Cost is another major consideration. Do some research on the schools you’re interested in and ask a lot of questions up front to ensure that your tuition dollars are being put to good use. Like many traditional college students, it’s not unusual for adult learners to rely on student loans to help pay for their education. But unlike some traditional college students, who can spend additional years on campus due to switching majors, adults usually know what they hope to gain once they enroll. “The adult learner wants to learn as much as they can, and take the information right back into the workplace and use it,” Booris said. “Adult learners really want to be here — they’re ready.”
For professionals looking to take their existing career to the next level, an MBA (Master’s of Business Administration) might be a good fit. As William A. Kleintop, Ph.D. and Director of the MBA Program and Associate Dean of the Business and Management Programs at Moravian College, explains, although MBA programs have evolved to become a bit more specialized, the degree is still applicable to a wide range of fields. “MBA programs are still about bringing students’ knowledge of business and business organizations to a higher level from their undergraduate knowledge without locking them into a specific business discipline. An MBA affords students more flexibility in pursuing their careers than other professional graduate degrees,” he says. “An MBA is often evidence that an employee is ready to take the next step into a leadership role at their place of employment or elsewhere. In today’s business world, professional development is the responsibility of the individual. Keeping up. Looking ahead. These are competencies that employers want in their leaders. Earning an MBA is evidence of being one of those leaders. Many employers will identify individuals as future leaders by their stepping up to enroll in an MBA program.”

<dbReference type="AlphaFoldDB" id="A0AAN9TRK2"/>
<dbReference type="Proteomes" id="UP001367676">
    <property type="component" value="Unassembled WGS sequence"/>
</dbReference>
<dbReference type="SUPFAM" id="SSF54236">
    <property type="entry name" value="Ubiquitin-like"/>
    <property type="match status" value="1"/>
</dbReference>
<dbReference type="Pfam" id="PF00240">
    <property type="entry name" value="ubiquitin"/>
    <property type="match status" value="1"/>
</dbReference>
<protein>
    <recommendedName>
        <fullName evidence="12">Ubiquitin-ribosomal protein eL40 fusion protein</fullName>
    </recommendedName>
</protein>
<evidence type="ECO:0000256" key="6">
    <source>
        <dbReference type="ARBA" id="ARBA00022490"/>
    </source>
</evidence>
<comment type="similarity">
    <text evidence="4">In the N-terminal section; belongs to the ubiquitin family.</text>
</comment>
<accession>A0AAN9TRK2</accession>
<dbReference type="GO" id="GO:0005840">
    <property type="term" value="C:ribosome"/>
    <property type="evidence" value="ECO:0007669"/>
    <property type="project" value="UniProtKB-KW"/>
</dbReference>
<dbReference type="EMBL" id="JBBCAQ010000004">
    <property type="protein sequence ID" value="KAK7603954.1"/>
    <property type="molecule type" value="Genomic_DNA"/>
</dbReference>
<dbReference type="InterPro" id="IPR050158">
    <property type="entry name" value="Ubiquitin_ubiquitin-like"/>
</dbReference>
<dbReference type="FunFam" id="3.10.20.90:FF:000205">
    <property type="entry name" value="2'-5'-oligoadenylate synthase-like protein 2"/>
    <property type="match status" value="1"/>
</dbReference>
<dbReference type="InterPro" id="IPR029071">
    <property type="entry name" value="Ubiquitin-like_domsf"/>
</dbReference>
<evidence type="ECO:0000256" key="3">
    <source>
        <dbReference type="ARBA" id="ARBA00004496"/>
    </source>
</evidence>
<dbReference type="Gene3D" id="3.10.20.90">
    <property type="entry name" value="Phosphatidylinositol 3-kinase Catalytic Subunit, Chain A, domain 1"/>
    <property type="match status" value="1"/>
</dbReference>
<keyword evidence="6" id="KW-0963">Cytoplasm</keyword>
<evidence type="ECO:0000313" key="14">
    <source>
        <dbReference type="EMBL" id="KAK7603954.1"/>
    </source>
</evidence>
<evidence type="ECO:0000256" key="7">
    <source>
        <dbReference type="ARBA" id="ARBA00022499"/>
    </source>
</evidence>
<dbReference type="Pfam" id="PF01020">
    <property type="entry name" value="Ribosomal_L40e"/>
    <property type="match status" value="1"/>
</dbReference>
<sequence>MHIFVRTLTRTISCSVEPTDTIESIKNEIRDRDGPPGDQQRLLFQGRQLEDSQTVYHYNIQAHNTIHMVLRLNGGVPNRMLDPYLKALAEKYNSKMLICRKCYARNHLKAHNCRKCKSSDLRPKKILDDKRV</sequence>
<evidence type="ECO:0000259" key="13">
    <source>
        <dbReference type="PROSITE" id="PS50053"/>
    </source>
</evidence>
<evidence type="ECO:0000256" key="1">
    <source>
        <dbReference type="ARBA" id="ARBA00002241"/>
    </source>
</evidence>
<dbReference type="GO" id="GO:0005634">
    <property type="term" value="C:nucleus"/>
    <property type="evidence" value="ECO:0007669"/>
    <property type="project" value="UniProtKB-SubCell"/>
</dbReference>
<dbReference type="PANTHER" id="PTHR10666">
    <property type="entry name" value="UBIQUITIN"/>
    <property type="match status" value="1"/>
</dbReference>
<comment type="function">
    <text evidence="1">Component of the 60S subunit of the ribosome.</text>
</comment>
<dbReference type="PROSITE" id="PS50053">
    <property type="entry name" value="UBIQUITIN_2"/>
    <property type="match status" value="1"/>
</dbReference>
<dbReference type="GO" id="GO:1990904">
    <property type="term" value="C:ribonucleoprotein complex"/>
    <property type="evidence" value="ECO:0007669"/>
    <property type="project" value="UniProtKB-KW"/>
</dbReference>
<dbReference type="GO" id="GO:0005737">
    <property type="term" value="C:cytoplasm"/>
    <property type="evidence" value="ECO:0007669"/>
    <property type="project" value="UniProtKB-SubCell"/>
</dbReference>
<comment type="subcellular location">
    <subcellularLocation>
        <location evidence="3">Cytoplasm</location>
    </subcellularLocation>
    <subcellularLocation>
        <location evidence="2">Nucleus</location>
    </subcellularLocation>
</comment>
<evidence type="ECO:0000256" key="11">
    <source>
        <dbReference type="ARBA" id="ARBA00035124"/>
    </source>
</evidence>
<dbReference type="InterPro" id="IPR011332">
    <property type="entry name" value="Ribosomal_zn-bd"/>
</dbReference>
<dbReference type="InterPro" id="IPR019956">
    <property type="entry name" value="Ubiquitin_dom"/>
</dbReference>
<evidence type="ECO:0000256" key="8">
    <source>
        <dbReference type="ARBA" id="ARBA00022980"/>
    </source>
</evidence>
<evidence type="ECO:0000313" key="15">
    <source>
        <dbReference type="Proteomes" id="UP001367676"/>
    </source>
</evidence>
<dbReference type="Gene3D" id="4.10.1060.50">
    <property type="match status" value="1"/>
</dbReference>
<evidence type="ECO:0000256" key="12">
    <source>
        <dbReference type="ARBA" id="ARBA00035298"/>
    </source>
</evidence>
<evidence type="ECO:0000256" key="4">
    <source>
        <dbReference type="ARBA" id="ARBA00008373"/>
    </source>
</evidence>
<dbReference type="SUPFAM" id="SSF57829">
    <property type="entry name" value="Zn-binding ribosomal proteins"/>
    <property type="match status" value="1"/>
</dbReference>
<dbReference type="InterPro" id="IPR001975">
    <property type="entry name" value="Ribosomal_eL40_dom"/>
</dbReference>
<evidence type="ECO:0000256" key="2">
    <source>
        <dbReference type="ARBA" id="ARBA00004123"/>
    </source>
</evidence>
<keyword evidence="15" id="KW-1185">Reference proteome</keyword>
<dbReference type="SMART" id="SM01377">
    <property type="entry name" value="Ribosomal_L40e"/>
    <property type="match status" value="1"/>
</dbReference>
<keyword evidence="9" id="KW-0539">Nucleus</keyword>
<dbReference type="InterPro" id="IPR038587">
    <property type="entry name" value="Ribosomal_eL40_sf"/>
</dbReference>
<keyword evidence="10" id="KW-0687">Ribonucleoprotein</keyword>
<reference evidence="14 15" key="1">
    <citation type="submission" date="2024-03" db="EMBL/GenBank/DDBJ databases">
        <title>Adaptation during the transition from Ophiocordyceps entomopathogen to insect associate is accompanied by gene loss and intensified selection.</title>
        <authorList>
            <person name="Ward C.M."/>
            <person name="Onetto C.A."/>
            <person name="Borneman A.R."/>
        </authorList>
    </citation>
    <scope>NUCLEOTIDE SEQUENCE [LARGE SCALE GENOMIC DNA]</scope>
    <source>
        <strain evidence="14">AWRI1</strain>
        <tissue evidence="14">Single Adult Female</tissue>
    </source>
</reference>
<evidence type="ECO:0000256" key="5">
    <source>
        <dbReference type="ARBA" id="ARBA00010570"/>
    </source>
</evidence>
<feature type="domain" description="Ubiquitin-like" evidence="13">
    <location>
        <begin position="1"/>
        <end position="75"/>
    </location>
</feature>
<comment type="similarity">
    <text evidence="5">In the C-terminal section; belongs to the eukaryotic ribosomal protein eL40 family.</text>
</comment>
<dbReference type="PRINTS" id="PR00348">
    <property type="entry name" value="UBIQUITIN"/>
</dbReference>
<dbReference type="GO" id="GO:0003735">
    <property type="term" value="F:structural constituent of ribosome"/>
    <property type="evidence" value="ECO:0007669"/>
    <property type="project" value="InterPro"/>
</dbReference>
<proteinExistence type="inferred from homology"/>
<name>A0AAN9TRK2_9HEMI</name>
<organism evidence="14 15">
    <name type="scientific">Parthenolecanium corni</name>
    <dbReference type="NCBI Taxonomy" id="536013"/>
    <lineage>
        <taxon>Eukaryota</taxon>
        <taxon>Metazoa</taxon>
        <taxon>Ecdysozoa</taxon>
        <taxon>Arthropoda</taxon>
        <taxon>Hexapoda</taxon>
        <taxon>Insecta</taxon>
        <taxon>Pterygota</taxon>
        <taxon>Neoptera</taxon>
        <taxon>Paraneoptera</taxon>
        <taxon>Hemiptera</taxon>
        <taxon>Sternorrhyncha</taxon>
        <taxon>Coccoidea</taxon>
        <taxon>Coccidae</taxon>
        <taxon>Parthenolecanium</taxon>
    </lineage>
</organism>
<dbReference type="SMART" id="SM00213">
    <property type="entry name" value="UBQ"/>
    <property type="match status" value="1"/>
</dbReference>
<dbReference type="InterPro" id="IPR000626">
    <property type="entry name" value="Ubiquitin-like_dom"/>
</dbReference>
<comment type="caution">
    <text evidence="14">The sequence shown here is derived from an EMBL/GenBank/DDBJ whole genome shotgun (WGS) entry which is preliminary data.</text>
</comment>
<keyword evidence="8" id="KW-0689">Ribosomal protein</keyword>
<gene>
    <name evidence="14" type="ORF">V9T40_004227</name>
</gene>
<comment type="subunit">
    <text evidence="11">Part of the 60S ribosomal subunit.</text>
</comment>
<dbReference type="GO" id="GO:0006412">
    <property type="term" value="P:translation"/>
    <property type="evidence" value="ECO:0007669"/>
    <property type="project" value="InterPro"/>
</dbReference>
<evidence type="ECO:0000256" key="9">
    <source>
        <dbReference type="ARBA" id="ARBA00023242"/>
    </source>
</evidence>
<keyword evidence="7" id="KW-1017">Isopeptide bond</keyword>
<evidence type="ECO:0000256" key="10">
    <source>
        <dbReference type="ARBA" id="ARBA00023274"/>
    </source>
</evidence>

The length of certain degree programs varies. An associate’s or short-term certificate program can take anywhere from 18 months to two years to complete. A standard bachelor’s degree usually takes four years (although some programs offer their courses on compressed schedules), and a master’s or Ph. D. program can take anywhere from two to four years to complete, depending on whether the student attends full-time or part-time. Although it can be a challenge to fit college classes in between an already overloaded schedule, most students who have taken the plunge would agree that it’s been worth it. “I’m more committed as an adult but it’s harder because of work. But it’s been very fulfilling,” Hannam said. “My classes are intellectually stimulating, and it’s brought that love of learning back into my life. I think schools are more in tune with the adult learners — they’re catering more to this market and there’s more awareness of our needs.”
Sara Hodon is a Schuylkill County-based freelance writer, English professor, and graduate student.